Criminal Justice

Robert Soliz acquitted of murder in fatal shooting of off-duty Houston PD Sgt. Sean Rios

Rios, a 47-year-old sergeant for the Houston Police Department, was on his way to a shift at Bush Intercontinental Airport — but not in uniform and not in a patrol vehicle.

HPD Sean Rios
Houston Police Department
Houston Police Department Sgt. Sean Rios died Nov. 9, 2020.

A man who fatally shot an off-duty Houston police officer during an apparent incident of road rage was acquitted of murder this week by a Harris County jury.

Robert Soliz, 26, was found not guilty in the Nov. 9, 2020 shooting death of Sean Rios, a 47-year-old sergeant for the Houston Police Department who at the time was on his way to a shift at Bush Intercontinental Airport but not in uniform and not in a patrol vehicle.

Soliz's defense attorney, Wade Smith of Houston-based law firm Looney, Smith & Conrad, called it a "pure self-defense case from the very beginning." Smith also said he and his law partners could not recall a similar acquittal in the Houston area or elsewhere.

"It's extremely rare," Smith said. "We can't think of another case where someone has been acquitted in the shooting death of an officer, whether off-duty or not."

Houston Police Chief Troy Finner and the Harris County District Attorney's Office, which prosecuted the case, both said in statements they were "deeply disappointed" with the jury's verdict.

Soliz was previously convicted of multiple misdemeanor crimes and remains in jail on multiple, unrelated felony charges, including two counts of aggravated assault with a deadly weapon stemming from incidents earlier in 2020. Smith said he could not speak to those cases, having only represented Soliz in the murder case.

"We saw the evidence differently than the jury, and though we cannot agree with the jury's decision, we appreciate their time and service," David Mitcham, the first assistant to Harris County District Attorney Kim Ogg, said in a statement. "Our hearts remain with Sean Rios' widow and four children, who will now grow up without their father. Officer Rios spent his time here on Earth serving and protecting the people of Houston, and he gave his life in that noble effort. He will always be remembered for the hero that he was."

Smith, citing testimony from Soliz, said his client and Rios were both driving north on Interstate 45 in North Houston on the afternoon of Nov. 9, 2020, when they nearly collided and gestured toward each other. Soliz exited the freeway at Gulf Bank Road and was followed by Rios into the parking lot for Cactus King Nursery, which is just east of I-45 and Stuebner Airline Drive.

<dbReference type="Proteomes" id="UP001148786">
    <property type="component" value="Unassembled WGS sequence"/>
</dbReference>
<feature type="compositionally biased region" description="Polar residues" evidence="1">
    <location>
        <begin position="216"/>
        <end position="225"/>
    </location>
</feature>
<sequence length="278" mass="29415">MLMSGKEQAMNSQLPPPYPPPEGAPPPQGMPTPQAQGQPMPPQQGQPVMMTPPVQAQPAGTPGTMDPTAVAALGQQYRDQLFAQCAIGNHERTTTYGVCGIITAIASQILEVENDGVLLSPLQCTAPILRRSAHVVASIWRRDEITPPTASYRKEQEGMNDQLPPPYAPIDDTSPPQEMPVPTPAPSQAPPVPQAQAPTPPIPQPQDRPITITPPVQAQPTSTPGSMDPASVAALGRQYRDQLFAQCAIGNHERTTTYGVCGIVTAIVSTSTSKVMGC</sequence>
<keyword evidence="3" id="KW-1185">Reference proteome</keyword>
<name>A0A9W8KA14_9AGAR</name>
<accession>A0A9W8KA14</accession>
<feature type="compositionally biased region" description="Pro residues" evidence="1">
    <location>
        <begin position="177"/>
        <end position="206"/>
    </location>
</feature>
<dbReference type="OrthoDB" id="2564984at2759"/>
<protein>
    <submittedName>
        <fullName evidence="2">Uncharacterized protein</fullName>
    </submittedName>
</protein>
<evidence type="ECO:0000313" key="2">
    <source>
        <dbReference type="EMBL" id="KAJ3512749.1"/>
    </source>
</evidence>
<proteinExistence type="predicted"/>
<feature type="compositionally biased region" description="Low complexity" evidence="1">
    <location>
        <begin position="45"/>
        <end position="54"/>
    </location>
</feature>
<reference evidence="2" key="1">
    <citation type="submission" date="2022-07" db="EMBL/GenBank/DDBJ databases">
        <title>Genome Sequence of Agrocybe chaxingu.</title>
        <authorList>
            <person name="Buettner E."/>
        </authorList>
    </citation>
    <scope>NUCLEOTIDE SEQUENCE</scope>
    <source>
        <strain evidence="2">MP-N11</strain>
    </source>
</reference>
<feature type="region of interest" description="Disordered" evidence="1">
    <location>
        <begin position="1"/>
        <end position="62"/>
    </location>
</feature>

Rios got out of his vehicle and approached Soliz's car while holding a gun, according to Smith, who said Soliz then grabbed his own firearm, got out of his car and walked to the front of it, putting the vehicle in between the two men. Shots were subsequently fired, with Soliz then running into the nearby nursery.

"We don't know who fired the first shot," Smith said. "It's possible that maybe Robert may have fired first. If he did, Mr. Rios was already pointing his gun at Robert."

According to synopses of recorded witness statements filed in Harris County court, witnesses saw Rios walk toward the entrance to the nursery, fire shots inside and then walk to Soliz's car, where he got behind the open driver's side door. Soliz then came out of the nursery and walked toward Rios, with a shootout ensuing and Rios being struck in the chest, according to court documents.

Rios then ran toward the I-45 access road and into a nearby motel, where he was bleeding and asked the staff there to call 911.

There were no indications to witnesses that Rios was a police officer, according to the synopses of their recorded statements.

Smith said prosecutors tried to argue that Rios suspected Soliz of criminal activity and was intervening as a law enforcement officer, and that Soliz was the instigator in their encounter.

"This was an incident between two citizens," Smith said. "It was not an incident between a police officer and somebody else. Mr. Rios was in a personal vehicle and in personal, plain clothes. He was not on duty and never identified himself as a police officer.

Finner said in a statement on Twitter, "Our focus has been and will remain on Sergeant Rios' surviving family members. We will continue to love and support them in this especially difficult time."